Bringing the power of data to agri-food
September 13, 2023
TheoryMesh co-founders Chris Bunio, Paul Westdal, Stephanie Westdal, and Anne Kirk.
When the covid-19 pandemic hit in 2020, Chris Bunio found himself in Seattle, where he was struck by the breakdown of the food supply chain.
“There were shortages of things you should not have shortages of,” he recalled for Research Money, pointing to problems with the processing of raw materials and transportation of finished goods, which were interfering with a system that should still have had enough food to go around.
Later in the year, after returning to his native Winnipeg, he was again struck, this time by how well the Canadian food chain was operating in comparison to the one he had left in the United States. He credited this success to the regulatory functioning of government bodies like the Canadian Food Inspection Agency, as well as the diversity of food suppliers, which provided the efficiency and resilience necessary to keep products moving from producers to consumers.
The experience prompted Bunio to launch TheoryMesh, a software company to build on the strengths of Canadian food production and distribution. More specifically, he wanted the start-up to apply the data processing capabilities of artificial intelligence (AI) and blockchain encryption technology, as tools for addressing some of the greatest challenges facing global nutrition.
The customers for this new venture, he explained, are primarily multi-ingredient food manufacturers, who can benefit from detailed analyses of inputs and outputs, from farms to grocery store aisles.
“We’re trying to find connections between activities on the farm that actually create sustainable, positive outcomes,” said Bunio. For instance, as an individual with a gluten allergy, he noted how AI could help producers deal with this contaminant in their output, by enabling a rapid review of every production step where it might have entered the system.
Similarly, AI can examine the structural causes resulting in as much as 30-40 percent of all food being wasted. Even a modest decrease in this proportion could have a major impact, not just in making more food available to the market, but in making better use of nitrogen-based fertilizers, which necessarily contribute to greenhouse gas emissions.
At first glance, tackling such a complex, dynamic production network, with linkages that can span the globe, would appear to be a daunting task. But with the right kind of data, Bunio insisted, AI makes the job straightforward.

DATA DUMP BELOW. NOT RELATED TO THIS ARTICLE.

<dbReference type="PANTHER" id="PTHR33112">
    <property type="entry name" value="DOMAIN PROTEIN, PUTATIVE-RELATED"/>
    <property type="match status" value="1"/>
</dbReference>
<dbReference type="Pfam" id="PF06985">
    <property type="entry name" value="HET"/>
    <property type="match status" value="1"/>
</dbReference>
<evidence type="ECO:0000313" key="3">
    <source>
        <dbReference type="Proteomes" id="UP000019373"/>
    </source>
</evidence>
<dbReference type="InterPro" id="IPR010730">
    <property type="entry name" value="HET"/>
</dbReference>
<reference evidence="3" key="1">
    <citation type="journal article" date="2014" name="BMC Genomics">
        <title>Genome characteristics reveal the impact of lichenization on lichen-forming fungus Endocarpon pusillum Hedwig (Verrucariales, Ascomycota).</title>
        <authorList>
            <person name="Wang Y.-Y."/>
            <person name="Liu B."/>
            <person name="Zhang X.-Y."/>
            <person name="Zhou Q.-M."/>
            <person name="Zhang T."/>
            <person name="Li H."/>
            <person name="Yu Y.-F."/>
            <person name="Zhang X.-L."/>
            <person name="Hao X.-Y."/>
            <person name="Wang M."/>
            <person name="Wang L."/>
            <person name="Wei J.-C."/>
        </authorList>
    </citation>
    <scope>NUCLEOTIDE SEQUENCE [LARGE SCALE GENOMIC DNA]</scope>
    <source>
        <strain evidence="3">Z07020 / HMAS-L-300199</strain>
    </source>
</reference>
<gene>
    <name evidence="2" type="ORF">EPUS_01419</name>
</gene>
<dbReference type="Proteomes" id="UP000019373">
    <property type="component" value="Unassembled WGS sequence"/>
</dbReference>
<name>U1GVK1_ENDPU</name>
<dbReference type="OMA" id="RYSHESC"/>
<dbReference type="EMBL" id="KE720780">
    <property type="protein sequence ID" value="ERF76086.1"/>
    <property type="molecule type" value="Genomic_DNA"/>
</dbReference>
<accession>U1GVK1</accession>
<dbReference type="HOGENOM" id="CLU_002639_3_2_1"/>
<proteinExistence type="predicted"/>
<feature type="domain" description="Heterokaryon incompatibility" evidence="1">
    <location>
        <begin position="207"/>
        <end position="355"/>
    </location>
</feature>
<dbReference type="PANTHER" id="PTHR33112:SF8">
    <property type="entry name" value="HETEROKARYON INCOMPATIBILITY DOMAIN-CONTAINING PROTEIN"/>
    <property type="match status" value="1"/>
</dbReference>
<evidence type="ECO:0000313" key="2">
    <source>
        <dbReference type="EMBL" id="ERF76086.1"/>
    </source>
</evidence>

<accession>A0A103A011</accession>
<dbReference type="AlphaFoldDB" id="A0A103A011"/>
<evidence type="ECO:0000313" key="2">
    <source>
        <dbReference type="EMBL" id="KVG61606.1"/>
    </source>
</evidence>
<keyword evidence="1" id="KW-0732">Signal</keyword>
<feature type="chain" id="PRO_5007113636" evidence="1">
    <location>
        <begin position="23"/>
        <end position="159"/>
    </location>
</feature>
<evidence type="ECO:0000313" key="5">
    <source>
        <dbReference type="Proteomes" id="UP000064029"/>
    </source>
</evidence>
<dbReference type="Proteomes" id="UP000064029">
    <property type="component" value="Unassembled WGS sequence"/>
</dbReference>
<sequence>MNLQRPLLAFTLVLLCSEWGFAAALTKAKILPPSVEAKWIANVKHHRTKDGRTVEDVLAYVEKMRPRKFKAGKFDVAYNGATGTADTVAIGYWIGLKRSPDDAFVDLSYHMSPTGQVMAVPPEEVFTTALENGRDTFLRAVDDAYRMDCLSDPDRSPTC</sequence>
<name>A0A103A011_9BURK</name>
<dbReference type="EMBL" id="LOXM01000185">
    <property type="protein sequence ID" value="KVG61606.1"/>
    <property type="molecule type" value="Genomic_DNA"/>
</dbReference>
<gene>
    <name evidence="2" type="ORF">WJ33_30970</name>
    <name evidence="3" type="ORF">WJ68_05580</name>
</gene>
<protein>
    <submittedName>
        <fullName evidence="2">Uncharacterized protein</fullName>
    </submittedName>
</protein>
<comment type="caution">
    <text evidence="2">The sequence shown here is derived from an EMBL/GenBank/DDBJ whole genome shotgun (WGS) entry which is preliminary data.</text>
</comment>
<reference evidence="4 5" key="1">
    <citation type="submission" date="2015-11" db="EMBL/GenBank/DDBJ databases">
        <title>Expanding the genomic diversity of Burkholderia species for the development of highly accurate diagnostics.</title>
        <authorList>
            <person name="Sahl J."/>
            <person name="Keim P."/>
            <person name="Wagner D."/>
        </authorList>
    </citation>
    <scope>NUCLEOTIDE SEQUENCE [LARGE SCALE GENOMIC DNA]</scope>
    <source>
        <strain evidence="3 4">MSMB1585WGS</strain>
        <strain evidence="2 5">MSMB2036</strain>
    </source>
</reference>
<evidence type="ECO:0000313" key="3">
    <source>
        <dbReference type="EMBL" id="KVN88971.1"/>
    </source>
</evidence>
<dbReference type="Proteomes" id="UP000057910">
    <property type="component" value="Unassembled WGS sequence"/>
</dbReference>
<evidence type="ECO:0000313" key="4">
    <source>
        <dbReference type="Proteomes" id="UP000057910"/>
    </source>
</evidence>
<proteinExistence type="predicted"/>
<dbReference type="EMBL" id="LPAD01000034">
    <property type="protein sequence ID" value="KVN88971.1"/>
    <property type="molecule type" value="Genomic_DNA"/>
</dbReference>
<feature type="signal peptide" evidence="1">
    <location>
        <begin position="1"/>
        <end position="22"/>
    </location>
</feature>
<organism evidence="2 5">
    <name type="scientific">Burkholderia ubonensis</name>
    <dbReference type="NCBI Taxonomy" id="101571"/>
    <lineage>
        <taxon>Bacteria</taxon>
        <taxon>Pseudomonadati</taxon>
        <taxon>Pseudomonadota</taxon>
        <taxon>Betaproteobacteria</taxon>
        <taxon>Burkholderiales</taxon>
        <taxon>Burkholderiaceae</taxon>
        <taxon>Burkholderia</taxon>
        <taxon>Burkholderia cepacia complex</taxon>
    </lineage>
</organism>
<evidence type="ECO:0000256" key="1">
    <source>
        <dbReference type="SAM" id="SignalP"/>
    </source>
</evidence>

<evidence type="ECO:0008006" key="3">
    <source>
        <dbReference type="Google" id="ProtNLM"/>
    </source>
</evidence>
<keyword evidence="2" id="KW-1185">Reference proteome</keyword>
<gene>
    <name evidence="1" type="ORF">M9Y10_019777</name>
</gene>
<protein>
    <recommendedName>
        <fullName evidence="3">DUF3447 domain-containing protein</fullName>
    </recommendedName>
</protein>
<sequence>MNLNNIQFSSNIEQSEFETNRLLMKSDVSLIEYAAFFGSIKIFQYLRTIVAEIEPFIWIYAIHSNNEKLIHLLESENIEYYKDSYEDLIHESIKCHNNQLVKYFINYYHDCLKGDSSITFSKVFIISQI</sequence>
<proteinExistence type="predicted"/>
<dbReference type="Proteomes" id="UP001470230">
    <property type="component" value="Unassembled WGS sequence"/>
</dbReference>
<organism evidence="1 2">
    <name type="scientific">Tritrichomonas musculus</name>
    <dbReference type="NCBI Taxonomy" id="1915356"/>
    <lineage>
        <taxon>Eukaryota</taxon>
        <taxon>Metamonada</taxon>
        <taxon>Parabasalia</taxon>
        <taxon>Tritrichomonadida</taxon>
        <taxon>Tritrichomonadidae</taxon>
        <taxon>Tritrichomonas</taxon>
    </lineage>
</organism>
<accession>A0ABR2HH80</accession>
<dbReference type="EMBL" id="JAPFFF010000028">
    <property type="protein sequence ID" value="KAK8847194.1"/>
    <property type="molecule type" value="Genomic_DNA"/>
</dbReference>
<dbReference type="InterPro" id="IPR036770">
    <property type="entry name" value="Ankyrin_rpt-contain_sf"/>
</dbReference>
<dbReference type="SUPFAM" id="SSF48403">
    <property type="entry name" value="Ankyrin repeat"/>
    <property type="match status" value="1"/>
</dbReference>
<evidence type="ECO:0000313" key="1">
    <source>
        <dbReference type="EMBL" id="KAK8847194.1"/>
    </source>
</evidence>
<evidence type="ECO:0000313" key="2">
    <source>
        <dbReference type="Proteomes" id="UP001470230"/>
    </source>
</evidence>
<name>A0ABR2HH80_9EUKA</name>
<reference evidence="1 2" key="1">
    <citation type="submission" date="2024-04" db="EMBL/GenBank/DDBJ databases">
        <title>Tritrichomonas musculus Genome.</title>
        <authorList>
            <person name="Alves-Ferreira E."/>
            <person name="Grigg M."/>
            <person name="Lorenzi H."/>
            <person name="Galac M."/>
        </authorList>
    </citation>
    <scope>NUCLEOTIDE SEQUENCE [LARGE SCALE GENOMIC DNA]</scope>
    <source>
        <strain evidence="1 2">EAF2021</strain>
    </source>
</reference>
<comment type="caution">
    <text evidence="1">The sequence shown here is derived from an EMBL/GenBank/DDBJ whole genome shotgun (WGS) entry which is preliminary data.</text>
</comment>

“This is where data becomes your friend,” he said, offering the example of how to balance fertilizer use with environmental effects. “It’s hard to pick it apart and say, ‘this is the way I should be adjusting my system.’”
Bunio regarded blockchain technology, made internationally notorious for introducing radical changes in finance, as another friend to agri-food.
“In essence, it brings together things that are good about databases with things that are good about distributed systems, with the idea that you can map that into real-world assets,” he suggested.
The results may even seem to be counter-intuitive, perhaps making the case for some countries to invest in agricultural operations in other parts of the world, where the returns on these investments will be higher and the contribution to climate change lower.
TheoryMesh is also part of Protein Industries Canada, allowing the company to interact with a wide range of others in the agri-food sector.
“It’s a great group and they bring a lot of expertise, and a lot of really good insight,” said Bunio. “The network is phenomenal; you’ve got big companies, small companies, all kinds of players in there.”
He singled out the network’s AI program, with a budget of $30 million until 2026, as especially promising.
“It’s great to see the country investing in that kind of technology, focused on food. It’s a leading program worldwide. We don’t know of any other place that’s got that kind of technology application in food.”
At the same time, Bunio acknowledged how much of the global agricultural sector has yet to be standardized and digitized, a shortcoming he treated as all the more reason to ensure the innovation transforming so many other sectors also brings progress to this fundamental aspect of our quality of life.
“It’s going to take a rethinking of this, across value chains, to get to that level,” he concluded. “Just growing more food in some field in Saskatchewan isn’t the answer. It’s got to be that, connected with food processing, connected with the right transportation in the right place — the whole value chain. Pandemics and wars and whatever else are going to mess that up, but if we’re not resilient in building those new data systems, we’re not going to get there.”